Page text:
One Safety Net Time Limit Down, More Sweeping Limits in View

June 12, 2017

Here in the District of Columbia, the Council has just made history by eliminating the time limit it had imposed on all Temporary Assistance for Needy Families participants. No state has done this, DC Fiscal Policy Institute’s Executive Director notes in an emailed budget wrap-up.

And proudly because DCFPI played a major role in developing and then advocating for a policy that will ensure very poor families some cash assistance, activities that may get them jobs so they no longer need it and child care so they can meet those activity requirement

The Council’s unanimous vote for a policy more protective than what the Mayor originally proposed is maybe the biggest high point of this budget season.

Meanwhile, we see proposed nationwide safety net program limits of a whole other sort — some retreads, but others new inventions, though champions of so-called entitlement reform have been laying the groundwork for a long time.

SNAP Benefits Limits

The law that created TANF also set a time limit on eligibility for SNAP, but only for able-bodied adults without dependents They usually can receive benefits for only three months in any given three years unless they’re working or participating in a work preparation program at least half time.

Generally speaking, however, SNAP benefits have no time limit. People with incomes low enough to qualify can receive them until their incomes break the threshold.

The Trump administration, as you may have read, would shift 25% of SNAP costs to states — $116 billion during the first 10 years. States could reduce the value of the benefits they provide, notwithstanding ample evidence that current benefits don’t cover the costs of a healthful diet.

But they would also have to adopt new restrictions. These collectively seem to save the federal government an additional $77 billion or so. They would, among other things, revise the way the Agriculture Department sets benefit levels.

As things stand now, they’re based on household size. The more members, the larger the benefits, though they’re smaller on a per person basis due to assumed economies of scale.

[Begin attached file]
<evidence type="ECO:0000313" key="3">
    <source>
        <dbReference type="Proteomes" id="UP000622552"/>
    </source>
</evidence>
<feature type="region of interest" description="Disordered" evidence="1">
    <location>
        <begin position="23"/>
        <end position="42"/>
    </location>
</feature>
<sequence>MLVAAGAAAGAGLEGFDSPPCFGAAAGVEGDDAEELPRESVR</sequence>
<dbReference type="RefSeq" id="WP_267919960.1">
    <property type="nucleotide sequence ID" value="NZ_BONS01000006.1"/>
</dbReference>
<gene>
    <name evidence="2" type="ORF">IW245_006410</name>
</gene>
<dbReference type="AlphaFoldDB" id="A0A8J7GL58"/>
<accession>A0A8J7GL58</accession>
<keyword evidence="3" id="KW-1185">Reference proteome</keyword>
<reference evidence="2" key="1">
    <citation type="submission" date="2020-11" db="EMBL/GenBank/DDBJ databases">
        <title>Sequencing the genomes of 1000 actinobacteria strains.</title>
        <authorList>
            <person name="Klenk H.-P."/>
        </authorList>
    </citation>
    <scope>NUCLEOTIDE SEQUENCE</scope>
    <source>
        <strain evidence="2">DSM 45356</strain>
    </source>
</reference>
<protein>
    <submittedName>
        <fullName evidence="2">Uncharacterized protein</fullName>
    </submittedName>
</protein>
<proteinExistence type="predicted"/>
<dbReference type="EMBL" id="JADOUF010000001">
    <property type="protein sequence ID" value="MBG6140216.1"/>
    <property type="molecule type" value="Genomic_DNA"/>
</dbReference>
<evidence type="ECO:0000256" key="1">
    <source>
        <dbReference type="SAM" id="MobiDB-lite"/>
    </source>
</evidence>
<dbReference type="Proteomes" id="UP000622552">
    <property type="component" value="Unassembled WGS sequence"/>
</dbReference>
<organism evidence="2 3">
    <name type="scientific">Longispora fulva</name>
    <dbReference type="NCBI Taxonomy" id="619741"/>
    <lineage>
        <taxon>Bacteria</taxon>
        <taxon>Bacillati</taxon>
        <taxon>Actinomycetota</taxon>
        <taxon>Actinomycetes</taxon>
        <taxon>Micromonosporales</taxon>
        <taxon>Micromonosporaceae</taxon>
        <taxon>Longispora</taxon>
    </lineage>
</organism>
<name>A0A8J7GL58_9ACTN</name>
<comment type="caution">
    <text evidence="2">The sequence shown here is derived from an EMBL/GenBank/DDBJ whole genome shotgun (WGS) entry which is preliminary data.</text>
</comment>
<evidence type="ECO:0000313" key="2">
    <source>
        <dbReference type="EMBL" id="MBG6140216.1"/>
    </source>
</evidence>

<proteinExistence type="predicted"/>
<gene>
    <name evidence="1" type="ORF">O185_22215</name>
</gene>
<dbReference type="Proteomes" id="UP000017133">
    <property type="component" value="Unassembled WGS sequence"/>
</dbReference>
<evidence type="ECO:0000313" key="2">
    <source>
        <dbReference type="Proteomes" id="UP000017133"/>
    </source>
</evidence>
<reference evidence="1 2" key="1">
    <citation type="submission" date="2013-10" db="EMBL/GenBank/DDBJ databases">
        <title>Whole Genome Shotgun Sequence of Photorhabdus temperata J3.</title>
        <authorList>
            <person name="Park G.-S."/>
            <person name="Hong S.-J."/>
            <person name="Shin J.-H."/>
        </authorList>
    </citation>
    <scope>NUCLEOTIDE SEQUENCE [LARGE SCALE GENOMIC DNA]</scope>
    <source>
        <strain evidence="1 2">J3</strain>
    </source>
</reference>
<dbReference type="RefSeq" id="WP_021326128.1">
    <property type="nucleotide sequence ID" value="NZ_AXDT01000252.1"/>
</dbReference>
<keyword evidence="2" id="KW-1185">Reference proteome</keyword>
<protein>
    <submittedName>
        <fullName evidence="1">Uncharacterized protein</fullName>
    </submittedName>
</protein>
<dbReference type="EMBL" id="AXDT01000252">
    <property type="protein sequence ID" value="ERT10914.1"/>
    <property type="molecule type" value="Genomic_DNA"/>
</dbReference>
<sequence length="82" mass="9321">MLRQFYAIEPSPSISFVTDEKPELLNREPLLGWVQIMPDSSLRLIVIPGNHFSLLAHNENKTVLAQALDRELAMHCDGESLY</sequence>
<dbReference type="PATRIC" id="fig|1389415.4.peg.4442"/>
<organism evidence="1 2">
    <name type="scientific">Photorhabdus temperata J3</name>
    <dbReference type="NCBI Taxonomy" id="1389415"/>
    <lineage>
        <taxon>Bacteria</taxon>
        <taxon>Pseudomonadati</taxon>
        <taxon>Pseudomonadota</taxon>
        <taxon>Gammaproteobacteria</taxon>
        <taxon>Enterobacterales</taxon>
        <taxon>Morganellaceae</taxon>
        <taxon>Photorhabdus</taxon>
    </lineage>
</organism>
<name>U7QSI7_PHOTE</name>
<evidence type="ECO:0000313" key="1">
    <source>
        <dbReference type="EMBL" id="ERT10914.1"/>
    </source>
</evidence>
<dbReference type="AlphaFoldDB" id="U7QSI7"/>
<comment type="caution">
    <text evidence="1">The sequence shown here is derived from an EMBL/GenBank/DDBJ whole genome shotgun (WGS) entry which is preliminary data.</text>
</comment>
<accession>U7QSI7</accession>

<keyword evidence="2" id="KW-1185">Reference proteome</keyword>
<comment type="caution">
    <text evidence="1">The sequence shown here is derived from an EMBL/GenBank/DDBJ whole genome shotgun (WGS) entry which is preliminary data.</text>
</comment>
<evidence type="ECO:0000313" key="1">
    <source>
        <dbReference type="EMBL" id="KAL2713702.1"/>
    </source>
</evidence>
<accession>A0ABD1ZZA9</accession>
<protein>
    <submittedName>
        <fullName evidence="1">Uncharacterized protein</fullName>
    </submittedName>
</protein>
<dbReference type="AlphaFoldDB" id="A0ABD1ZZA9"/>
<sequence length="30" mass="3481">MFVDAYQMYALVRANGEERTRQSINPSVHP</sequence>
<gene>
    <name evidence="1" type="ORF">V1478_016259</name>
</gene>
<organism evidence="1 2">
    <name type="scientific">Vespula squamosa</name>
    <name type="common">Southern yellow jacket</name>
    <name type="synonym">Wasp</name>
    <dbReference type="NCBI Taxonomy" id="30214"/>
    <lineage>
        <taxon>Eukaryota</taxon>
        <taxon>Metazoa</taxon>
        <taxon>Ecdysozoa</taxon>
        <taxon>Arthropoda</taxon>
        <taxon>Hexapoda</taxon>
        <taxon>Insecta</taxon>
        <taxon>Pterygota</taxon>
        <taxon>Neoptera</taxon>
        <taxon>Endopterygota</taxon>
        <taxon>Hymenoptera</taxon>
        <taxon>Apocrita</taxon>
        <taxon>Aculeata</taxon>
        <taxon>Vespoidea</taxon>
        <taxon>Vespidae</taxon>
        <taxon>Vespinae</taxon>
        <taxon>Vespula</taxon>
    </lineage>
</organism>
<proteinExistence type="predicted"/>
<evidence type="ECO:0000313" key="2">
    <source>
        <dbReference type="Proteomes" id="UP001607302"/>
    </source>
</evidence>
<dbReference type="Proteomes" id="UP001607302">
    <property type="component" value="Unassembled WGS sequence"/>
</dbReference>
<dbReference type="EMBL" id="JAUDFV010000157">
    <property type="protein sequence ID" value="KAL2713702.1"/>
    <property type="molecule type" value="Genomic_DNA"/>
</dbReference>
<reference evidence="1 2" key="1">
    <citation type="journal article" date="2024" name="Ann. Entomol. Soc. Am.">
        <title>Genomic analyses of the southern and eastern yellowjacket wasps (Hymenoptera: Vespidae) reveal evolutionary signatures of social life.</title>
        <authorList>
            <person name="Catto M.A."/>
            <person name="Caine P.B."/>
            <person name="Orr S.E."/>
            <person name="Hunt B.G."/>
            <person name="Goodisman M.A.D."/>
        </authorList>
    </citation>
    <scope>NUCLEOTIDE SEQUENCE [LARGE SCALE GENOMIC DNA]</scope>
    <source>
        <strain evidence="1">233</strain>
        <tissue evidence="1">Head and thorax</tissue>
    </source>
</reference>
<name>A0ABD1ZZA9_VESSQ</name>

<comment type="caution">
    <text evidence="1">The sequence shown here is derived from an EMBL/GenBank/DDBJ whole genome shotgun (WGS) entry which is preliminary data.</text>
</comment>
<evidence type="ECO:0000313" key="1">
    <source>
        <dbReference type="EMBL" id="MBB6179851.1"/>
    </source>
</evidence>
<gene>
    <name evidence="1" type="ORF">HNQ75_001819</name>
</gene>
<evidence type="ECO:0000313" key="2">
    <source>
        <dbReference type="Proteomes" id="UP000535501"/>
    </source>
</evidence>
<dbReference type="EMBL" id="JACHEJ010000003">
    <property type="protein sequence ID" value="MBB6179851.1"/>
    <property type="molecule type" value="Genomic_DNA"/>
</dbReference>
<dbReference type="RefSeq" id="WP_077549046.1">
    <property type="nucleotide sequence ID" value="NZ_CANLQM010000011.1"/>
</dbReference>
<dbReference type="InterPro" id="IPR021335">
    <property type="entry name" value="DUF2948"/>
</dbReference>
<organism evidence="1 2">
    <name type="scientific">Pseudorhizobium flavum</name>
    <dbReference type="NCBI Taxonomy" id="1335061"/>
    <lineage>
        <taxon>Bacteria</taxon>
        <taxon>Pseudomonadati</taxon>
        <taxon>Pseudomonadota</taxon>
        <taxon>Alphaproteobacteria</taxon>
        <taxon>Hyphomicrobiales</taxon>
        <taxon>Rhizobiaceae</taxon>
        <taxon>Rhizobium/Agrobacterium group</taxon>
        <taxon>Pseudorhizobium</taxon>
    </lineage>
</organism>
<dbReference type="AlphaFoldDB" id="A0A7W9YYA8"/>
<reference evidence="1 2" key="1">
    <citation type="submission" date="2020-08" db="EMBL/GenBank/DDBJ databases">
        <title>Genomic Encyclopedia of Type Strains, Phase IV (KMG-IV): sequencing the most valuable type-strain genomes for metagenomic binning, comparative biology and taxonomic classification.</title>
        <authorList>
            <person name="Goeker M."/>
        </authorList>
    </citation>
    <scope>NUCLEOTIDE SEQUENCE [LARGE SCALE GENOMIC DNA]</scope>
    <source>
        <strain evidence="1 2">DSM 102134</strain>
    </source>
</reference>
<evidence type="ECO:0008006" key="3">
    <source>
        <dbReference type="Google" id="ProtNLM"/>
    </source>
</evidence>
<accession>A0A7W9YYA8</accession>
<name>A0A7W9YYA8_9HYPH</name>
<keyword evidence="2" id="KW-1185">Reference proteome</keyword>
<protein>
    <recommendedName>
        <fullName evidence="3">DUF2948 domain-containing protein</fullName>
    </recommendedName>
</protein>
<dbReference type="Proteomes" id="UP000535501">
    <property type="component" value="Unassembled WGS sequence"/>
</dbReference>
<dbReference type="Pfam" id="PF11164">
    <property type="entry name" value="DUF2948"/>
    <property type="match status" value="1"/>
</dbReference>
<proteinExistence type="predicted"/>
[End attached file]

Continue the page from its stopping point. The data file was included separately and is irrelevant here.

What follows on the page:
So, for example, a two-member household can receive as much as $357 a month, while the maximum for a four-person household is $63 less than double that.

On the flip side, a household with only one or two members will receive no less than $16 a month. Most beneficiaries in this group are elderly and/or disabled.

The Trump administration would deny them any minimum benefit. More than 1.9 million people, most of them living alone would have to spend more on food — and perhaps more importantly, lose the incentive to remain enrolled and thus readily eligible for more assistance if needed.

Returning to the household benefits scale, we find an unadjusted per person increase for each member beyond the eighth. The administration would cap benefits at the six-member rate. Larger households would have to feed about 170,000 people who’d now be factored into their benefit.

This flies in the face of several trends. One is a significant increase in multigenerational households, i.e., those with at least two adult generations. The younger of them or even both may have children in the home too.

We also have unrelated families living together — in some cases, one allowing another to double up rather than rely on their community’s homeless services, in others, more permanent arrangements based on shared rent and other household costs.

Why any policymaker should seek to discourage them when they’re obviously beneficial and cost-saving in various ways, e.g., as an alternative to nursing home care, as a source of child care so that a parent can afford to work.

The answer, one infers, is to cut SNAP costs by about $180 million a year — food insecurity and out-and-out hunger increases notwithstanding.

Disability Benefits Limits

The Trump administration also seeks to cut both Social Security programs for people with disabilities.

For Social Security Disability Insurance, its budget would have Congress establish an expert panel to identify ways to keep workers with disabilities out of the program initially and/or get them out later.

It would also test its own strategies. This, one could guess, is because the expert panel might not recommend changes as radical as those the budget counts on to save about $58.7 million during the first 10 years.

It’s nevertheless the case, as I’ve said before, that experts have proposed various return-to-work proposals that could work for SSDI beneficiaries, as well.

What’s altogether other is the benefits limit the administration proposes for Supplemental Security Income — modest monthly benefit for elderly, blind and otherwise disabled people with little, if any other cash income.

Families can receive a benefit for each of their children severely disabled enough to qualify. As with adults, the amount reflects a complex income calculation, but benefits for each child are the same.